Wednesday, September 12, 2012


There are times when I close my eyes, take a deep breathe, say a prayer, open my eyes and smile.

I read an article once that said that if you smile while unhappy, you can trick your brain into thinking that you are happy.  Why the hell not? It's worth a shot.

My work gives me a true sense of joy.  I love it.  It's therapeutic and  logical.  I can watch my numbers sing and I  lose myself for hours in market trends.  I call this my nerd-gasm.  It doesn't matter how my day started or ended; I can walk through a bookstore and watch people pick up a book, disregard it and buy another.  I try to see a pattern in their choices.  My numbers usually support my observations.  I feel so satisfied with giving the consumer a great reading experience.  I'm proud of what I do.

I'm good at what I do.

I throw myself whole-heartedly into my work during the day.  I can never explain it to co-workers.  I doubt that they would understand the importance of work for a special needs parent.  A job for some people is just a means to an end but for me, it can be my salvation.

There are days that are so difficult.

"Bugabuga! Bugabuga!  I need you to come here now!  You have to go to school!"

"Ahhh!  I don't want to go to school!  I'm tired!"

I walk her over to our spot so that I can start dressing her.  She doesn't have the balance to put her clothes on herself.  When she's tired, she can barely stand and I hold on to her body weight in one hand while trying to put on her diaper with the other hand.  She's not trained yet.  I try not to think about it anymore.  I have to hope that she will get it soon.  I have to hope...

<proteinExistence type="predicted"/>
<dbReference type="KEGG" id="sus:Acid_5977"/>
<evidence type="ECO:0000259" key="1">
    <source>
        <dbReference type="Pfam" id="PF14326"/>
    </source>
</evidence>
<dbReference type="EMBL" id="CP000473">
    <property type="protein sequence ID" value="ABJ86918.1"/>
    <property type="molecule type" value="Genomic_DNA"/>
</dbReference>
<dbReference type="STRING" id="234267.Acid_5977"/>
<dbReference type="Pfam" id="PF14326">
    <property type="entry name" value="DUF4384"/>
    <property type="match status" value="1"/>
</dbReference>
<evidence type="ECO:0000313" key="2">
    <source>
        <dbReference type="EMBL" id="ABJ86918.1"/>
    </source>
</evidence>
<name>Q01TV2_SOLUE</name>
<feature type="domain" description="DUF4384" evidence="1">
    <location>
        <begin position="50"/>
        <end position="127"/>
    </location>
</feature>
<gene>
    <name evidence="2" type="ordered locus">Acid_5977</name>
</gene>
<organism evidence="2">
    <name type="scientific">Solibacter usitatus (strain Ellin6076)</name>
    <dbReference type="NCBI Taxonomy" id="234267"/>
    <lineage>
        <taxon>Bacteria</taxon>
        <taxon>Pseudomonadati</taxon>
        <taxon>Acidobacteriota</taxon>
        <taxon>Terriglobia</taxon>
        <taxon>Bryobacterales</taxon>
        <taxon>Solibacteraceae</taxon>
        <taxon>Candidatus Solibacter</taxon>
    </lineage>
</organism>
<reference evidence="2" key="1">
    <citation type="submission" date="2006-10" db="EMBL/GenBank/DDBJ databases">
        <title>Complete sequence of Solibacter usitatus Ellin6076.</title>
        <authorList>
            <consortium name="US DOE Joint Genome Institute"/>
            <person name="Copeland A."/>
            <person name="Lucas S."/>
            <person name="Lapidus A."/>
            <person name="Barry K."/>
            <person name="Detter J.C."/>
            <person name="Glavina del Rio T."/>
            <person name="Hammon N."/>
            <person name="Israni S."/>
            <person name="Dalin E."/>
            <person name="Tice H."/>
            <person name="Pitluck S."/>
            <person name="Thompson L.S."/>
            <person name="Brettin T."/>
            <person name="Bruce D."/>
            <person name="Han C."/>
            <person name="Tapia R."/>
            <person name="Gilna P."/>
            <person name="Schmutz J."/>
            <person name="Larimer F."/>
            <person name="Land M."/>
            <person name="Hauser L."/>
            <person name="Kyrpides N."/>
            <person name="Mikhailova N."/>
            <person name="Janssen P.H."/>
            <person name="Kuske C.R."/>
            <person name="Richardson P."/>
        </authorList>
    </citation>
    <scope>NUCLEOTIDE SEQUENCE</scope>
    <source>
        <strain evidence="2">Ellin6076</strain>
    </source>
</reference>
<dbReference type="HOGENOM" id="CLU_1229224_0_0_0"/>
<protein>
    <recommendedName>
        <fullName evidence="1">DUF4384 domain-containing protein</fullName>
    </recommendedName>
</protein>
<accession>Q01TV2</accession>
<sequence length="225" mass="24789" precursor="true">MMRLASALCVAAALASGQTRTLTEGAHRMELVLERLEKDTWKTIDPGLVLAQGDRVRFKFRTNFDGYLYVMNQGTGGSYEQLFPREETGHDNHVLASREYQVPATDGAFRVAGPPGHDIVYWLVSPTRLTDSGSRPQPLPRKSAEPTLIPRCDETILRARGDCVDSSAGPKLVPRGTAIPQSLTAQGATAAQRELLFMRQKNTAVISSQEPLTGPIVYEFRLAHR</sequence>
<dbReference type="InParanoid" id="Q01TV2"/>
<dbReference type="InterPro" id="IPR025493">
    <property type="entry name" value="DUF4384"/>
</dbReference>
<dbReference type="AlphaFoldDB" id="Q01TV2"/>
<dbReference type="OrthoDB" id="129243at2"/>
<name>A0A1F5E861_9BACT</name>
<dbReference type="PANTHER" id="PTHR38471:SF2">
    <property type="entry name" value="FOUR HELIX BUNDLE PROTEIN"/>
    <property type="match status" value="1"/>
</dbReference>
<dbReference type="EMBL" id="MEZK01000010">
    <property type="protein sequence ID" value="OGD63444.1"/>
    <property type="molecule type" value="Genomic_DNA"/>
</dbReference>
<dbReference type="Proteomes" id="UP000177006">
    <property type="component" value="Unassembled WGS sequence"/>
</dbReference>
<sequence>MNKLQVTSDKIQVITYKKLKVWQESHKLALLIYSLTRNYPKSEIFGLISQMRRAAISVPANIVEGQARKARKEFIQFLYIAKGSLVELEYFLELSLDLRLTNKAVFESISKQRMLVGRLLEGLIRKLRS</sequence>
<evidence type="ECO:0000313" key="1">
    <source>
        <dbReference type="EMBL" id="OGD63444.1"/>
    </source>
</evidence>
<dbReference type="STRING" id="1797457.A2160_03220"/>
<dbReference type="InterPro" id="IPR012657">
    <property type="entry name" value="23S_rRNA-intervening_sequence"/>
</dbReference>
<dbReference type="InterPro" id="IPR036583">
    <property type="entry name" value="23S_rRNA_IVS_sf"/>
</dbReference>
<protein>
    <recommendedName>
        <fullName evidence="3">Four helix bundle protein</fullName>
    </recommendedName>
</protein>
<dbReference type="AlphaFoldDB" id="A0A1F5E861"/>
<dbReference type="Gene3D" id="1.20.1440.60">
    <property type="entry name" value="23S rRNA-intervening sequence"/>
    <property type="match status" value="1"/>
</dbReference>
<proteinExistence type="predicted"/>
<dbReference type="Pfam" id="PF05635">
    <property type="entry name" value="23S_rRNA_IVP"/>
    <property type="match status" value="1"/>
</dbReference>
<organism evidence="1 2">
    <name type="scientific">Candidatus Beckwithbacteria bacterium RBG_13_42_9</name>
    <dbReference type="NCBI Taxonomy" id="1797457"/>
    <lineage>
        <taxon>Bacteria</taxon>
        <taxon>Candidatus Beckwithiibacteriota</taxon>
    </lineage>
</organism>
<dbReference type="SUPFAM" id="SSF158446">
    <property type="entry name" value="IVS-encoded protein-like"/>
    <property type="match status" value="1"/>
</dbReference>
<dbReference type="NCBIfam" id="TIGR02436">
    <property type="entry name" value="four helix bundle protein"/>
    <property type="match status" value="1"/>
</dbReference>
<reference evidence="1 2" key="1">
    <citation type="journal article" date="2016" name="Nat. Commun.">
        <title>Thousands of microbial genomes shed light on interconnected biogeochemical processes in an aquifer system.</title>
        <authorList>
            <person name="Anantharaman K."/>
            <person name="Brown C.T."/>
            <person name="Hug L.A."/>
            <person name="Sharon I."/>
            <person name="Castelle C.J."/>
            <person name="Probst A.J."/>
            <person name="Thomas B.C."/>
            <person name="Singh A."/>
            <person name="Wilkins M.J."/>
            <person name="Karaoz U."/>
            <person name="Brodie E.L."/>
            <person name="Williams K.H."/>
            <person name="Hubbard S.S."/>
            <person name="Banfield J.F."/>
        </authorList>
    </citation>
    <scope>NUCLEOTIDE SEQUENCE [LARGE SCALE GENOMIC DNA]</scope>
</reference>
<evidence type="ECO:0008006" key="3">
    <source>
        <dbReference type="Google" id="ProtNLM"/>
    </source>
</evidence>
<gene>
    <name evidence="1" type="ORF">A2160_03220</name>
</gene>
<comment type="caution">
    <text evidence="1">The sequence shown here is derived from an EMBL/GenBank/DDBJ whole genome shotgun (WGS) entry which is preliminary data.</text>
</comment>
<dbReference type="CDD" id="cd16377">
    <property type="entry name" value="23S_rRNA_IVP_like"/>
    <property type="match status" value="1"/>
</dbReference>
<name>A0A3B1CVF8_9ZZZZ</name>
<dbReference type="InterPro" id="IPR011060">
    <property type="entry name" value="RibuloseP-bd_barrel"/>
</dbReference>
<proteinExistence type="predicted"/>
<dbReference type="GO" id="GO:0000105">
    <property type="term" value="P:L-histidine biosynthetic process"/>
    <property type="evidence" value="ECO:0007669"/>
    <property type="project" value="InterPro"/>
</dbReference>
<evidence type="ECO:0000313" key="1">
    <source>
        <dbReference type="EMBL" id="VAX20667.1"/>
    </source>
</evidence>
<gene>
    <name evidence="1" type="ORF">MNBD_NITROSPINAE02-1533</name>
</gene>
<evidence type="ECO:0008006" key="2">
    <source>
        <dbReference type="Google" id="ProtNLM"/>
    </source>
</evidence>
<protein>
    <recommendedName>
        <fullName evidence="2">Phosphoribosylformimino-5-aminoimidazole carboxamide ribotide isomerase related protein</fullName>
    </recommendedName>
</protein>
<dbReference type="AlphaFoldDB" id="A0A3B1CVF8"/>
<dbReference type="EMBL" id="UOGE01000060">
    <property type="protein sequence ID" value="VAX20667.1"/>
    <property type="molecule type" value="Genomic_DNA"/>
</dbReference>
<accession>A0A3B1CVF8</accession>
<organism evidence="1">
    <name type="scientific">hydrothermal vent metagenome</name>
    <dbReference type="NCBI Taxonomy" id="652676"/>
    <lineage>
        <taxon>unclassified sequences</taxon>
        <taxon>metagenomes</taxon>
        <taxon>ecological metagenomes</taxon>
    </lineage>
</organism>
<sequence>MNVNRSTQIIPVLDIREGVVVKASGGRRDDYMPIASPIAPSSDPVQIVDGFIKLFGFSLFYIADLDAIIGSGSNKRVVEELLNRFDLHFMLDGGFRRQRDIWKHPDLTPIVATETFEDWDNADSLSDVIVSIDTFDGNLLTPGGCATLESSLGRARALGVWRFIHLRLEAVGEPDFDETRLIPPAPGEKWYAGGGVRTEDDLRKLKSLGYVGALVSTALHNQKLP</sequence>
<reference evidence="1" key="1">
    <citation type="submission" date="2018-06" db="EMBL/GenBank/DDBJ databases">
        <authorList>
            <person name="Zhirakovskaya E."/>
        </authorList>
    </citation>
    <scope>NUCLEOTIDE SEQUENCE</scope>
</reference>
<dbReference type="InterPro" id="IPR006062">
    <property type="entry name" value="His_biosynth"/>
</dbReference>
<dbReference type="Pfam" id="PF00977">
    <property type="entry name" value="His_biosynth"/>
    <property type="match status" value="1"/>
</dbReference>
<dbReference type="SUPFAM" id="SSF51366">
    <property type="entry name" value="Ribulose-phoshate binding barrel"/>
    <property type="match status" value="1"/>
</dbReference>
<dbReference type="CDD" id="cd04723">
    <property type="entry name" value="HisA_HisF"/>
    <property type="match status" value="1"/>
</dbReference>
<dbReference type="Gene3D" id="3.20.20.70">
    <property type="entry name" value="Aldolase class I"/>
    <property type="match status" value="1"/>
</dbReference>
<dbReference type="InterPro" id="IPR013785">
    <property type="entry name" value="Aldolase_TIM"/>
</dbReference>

We struggle through the morning ritual.  I'm slowly combing her hair.  She's crying by this time.  I feel a huge lump in my throat.  I'll never understand why things are so hard for her; I'll never stop wishing that it was easier.

"Mommy! You're hurting me!"

She swings around and punches and pinches my arm.  I feel the skin bruise and I feel so, so sad.  I close my eyes.  I must remain calm. I open my eyes and try to reach her.  I try to explain the pain, I'm not sure that she feels pain like I do.  She doesn't care either way.  She's stimming now.

I grab her hands to stop her.  I used to think it was so cute when she put her hands to her face.  Her skin feels funny, I look down and see that she is getting a callus on one of her knuckles from biting her hand.  I want to cry.  Her beautiful little hands are getting affected.  She struggles with me.  I win.  She's ready for school.

She tells me that she doesn't want to be my family anymore.  I tell her that I love her anyway.  She tears at my heart.

We walk to school and I hug her as she pulls away.

"I love you, Mommy!  Have a wonderful day!"

I watch until she is through the doors and out of sight.  I roll my shoulders to release the tension.  I check my work email and immerse myself for a few minutes-just enough time to regain my composure.

I travel to work shaking off the rough start.  I walk into the building and smile.

It's time to lose myself.

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